My Cousin Laura

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“I love you so much Kerry, how did I get so lucky to have a cousin like you?” The day my cousin Laura said this to me I was reaffirmed at how much this statement is true, yet in regards to her. Laura is beautiful, carefree, excited, and has a disability. In 1968 a healthy baby girl was born to my Great Aunt Gen and Uncle Larry. Two years later, Laura got very sick and the doctors who treated her made a grave mistake. The doctors told my aunt and uncle that their once healthy and capable little girl would be unable to walk or talk for the rest of her life. In her heart my aunt did not believe this and through much time and difficulty, Laura was able to walk, talk, and do much more. Laura is a miracle and if not for her I would not be the person I am today.

Growing up, always knowing Laura and now being even closer to her, has taught me love and appreciation of all people. Learning that no one should be judged, I have opened myself up to people that I might not normally have if not for my extraordinary cousin. Laura has a presence about her that is absolutely contagious. I recently decided that if someone like Laura can be so honest and happy, then I should be able to do the same. My aunt and uncle often say how much they admire me for spending time with Laura and treating her as an equal, but for me this is the time I love and cherish the most.

Starting ninth grade at an all girls Catholic high school, I knew that I wanted to be involved in meaningful service. After talking to the dedicated service director at school along with Laura and my family, I decided I would work with PCR (Potomac Community Resources) where Laura is a member. PCR is a private nonprofit organization that is dedicated in working with families and members, who are mentally and physically disabled teens and adults. The first PCR function I participated in is the annual Halloween party my freshman year. Much to my satisfaction Laura would be attending as well. Laura was the light of the party, which came as no surprise. Following her lead, I left any reservations I had at the door and allowed myself to fully interact with the members and I ended up having a terrific time dancing and playing games. Having such a positive experience led me to continue to volunteer with PCR. Sophomore year I transferred and had to adjust to another all girls high school. PCR is not affiliated with my current school but in my junior year I found out that PCR hours are accepted at my current high school and even if they weren’t, I decided that I would still volunteer. PCR offers a variety of classes and programs from which members and their families can select to be a part of. This past year I volunteered with the Tricia Respite Program, which caters to moderately and severely handicapped adults. Getting to know the members by their name and their needs has enabled me to really reach out and work with them. Seeing them finish an art project, complete and obstacle course, or interact well with others brings me joy knowing that I helped them achieve their goal.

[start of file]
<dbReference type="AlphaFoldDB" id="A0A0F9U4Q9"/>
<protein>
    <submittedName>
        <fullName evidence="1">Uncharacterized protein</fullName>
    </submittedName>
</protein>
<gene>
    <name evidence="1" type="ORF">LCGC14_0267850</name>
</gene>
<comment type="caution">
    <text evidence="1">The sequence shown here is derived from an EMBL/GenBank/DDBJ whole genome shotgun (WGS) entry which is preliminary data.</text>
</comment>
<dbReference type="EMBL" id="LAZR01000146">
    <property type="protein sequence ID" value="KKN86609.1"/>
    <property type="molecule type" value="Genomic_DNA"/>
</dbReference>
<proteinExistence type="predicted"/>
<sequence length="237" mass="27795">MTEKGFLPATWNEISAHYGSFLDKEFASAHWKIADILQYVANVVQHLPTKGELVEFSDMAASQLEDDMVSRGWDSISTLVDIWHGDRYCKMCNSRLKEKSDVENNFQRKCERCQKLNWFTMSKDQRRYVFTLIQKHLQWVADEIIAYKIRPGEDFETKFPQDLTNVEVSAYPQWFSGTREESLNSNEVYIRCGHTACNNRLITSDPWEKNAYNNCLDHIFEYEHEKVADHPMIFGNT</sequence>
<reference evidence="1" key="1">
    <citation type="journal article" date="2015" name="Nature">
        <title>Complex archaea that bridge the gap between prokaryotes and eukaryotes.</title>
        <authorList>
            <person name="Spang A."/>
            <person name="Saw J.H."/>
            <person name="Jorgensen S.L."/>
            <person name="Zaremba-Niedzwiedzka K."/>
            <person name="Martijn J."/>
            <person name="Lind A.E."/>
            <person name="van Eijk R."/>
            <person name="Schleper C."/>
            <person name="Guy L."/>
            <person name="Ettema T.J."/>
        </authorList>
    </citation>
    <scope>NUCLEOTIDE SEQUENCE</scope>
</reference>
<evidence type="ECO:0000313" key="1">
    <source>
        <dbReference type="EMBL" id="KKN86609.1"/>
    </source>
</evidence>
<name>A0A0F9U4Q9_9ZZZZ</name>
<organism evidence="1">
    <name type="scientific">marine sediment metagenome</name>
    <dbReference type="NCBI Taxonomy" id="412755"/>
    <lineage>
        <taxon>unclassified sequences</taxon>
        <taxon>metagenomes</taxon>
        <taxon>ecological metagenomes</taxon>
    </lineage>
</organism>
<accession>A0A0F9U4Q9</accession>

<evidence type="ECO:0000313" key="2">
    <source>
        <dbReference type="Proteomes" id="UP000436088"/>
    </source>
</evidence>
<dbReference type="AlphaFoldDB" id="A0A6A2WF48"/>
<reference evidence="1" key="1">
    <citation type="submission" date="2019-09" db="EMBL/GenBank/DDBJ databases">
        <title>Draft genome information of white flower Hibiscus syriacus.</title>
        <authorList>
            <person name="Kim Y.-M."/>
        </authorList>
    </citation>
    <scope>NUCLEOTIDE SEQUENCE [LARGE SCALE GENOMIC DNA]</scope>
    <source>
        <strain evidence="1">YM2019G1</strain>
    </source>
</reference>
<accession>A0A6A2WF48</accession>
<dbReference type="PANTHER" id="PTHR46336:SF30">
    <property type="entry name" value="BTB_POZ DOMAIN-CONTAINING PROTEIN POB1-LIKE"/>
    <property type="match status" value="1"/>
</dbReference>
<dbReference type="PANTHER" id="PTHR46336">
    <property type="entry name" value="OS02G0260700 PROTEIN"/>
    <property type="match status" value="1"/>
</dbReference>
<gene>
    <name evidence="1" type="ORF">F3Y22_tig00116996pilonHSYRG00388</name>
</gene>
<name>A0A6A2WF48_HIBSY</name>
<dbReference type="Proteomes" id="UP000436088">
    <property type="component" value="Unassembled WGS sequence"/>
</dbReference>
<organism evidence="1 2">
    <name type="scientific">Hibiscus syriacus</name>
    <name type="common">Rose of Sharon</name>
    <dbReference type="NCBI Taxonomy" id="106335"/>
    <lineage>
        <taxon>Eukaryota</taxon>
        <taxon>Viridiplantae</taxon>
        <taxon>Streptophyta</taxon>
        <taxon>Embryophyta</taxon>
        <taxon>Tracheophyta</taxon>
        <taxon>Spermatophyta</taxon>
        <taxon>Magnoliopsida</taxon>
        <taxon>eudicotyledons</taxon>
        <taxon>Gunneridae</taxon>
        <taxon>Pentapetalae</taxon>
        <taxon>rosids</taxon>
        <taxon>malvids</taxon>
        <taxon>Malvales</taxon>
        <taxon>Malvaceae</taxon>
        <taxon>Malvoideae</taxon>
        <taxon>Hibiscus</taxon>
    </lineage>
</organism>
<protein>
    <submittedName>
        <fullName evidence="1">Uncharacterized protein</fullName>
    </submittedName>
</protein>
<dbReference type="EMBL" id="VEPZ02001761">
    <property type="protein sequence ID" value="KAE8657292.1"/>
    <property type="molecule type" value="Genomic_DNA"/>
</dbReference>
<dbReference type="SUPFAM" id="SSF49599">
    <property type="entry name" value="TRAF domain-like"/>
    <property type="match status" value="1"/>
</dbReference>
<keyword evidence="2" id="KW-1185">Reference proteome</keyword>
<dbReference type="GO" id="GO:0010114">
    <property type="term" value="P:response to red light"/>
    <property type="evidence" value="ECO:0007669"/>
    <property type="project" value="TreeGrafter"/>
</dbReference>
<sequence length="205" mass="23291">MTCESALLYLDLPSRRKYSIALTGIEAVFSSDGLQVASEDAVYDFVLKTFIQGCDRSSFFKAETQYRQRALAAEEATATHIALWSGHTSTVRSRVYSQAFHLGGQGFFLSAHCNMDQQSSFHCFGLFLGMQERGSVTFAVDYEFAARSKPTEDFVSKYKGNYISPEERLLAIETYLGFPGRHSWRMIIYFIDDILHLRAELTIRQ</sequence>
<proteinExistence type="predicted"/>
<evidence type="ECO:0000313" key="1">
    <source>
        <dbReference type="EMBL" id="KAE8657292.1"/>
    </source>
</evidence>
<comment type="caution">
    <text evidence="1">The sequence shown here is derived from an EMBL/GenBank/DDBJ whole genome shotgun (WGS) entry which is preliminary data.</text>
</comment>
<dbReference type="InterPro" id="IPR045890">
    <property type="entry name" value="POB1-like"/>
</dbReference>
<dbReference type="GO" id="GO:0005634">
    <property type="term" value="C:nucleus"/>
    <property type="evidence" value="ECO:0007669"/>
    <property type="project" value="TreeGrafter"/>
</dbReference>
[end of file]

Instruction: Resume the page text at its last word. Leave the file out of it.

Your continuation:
Service has played a large role in my high school career. With Laura as my motivator and inspiration, I have been able to redirect my thoughts and actions towards others and their needs. I have learned that disability is really a defining word; the adults that I work with are able to do so much all with a little help from a willing volunteer. I love being this willing volunteer; knowing that I have helped people is greater than any material thing in the world. Since working with the members at PCR has brought me such joy, I know that I want to continue working with people with disabilities all throughout my life.





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Alison L. said...
Oct. 1, 2010 at 1:25 pm
Very well written! I like that someone with a disability is able to overcome the odds!
 
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